3. Awesome stuff! loved how you pointed out the fact that indian people feel strong and united being a part of some kind of protest, without actually trying to find a solution to the damn problem. now that i think it’s been true with almost all the socio-economic problems the country has faced in the past decade. but how many of those problems have actually been fully been addressed?? take for example the 26/11 attacks in mumbai. the govt promised all sorts of safety measures liike nsg bases all around the country, well equipped police force blah blah but how many of them are actually fully functioning? if someone happened to look then i think most of them would still be on the drawing board! agreed that implementing such a thing in a country like ours will take time and even then it might have loopholes, but isn’t it govt’s responsibility to keep people updated on such things that in a way could directly affect their lives someday?? and god forbid that something happens tomorrow like that in the country and you will have people again taking to the streets like sheep as they did after the delhi incident without actually trying to sort stuff out.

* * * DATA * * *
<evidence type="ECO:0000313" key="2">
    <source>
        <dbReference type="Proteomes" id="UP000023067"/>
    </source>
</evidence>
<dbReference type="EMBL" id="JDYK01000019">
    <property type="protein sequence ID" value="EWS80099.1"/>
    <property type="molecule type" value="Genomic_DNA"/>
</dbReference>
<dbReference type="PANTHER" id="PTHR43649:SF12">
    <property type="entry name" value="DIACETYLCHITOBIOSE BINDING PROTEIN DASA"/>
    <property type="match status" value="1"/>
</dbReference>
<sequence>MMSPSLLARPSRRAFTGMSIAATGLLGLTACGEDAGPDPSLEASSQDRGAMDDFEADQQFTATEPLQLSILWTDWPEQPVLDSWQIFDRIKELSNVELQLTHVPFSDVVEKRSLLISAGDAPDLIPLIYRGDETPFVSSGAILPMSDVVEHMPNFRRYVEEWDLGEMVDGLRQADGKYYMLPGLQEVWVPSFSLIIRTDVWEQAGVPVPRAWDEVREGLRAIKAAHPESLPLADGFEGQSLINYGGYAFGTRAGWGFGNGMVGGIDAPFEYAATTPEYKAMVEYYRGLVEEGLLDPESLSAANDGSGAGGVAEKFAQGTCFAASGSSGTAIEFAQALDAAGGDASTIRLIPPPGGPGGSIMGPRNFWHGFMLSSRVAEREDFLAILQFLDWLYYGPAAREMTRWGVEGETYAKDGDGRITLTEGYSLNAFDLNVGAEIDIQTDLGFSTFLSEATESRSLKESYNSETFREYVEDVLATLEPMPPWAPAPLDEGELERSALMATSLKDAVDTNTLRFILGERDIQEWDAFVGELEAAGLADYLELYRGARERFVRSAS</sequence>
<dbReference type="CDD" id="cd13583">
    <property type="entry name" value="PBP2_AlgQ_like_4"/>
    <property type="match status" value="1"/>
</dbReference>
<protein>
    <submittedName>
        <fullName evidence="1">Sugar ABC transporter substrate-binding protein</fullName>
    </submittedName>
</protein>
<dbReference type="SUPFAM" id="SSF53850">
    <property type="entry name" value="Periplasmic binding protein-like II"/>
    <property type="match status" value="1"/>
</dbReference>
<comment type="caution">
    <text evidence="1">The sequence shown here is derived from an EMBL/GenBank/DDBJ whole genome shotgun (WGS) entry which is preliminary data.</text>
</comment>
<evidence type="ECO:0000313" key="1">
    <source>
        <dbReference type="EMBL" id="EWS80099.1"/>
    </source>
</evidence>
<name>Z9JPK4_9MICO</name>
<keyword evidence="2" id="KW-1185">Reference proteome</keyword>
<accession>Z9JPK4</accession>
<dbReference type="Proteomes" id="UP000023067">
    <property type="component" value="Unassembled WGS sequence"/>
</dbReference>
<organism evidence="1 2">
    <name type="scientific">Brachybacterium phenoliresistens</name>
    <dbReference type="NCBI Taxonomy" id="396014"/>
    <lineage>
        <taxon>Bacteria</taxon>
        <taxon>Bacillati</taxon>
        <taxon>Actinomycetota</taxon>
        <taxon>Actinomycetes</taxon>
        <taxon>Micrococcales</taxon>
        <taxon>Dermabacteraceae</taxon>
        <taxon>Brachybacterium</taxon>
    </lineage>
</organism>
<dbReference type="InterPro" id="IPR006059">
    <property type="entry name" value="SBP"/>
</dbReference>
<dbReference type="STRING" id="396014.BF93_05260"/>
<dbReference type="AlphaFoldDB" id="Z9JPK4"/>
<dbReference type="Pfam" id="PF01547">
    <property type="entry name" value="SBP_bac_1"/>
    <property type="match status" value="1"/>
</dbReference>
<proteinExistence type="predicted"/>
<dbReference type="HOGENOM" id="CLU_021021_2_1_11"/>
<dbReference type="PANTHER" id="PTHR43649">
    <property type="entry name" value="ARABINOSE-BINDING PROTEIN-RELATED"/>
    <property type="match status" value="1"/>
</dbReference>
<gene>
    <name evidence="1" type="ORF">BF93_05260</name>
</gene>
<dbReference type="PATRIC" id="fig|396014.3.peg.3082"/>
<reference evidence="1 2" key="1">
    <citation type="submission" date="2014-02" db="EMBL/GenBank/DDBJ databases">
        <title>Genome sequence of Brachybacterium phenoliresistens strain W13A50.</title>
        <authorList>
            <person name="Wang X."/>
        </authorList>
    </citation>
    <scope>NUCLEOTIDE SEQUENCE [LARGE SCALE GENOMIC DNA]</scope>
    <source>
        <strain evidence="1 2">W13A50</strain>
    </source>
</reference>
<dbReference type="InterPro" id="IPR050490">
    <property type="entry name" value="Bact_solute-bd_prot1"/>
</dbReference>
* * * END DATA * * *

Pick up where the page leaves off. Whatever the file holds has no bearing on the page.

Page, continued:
• Exactly and instead of seeing to the fact that the measures were taken during the 26/11 attacks, people just concentrated on the fact that Kasab be killed.. What good did that get us?

  4. prannay the points you wrote about are the ones to be taken care of in d near future, like other cases this too shall b pushed under the wraps. The solution does not lie in the punishment meted out to the criminals. We have to look for self empowerment here.

  5. u said well…..but u …wn’t achieve anything…just by writing all this…………if u really have balls than better prove it by doing somthing…………..there r almost 1000′s of people who do the same bt they never achieves somthing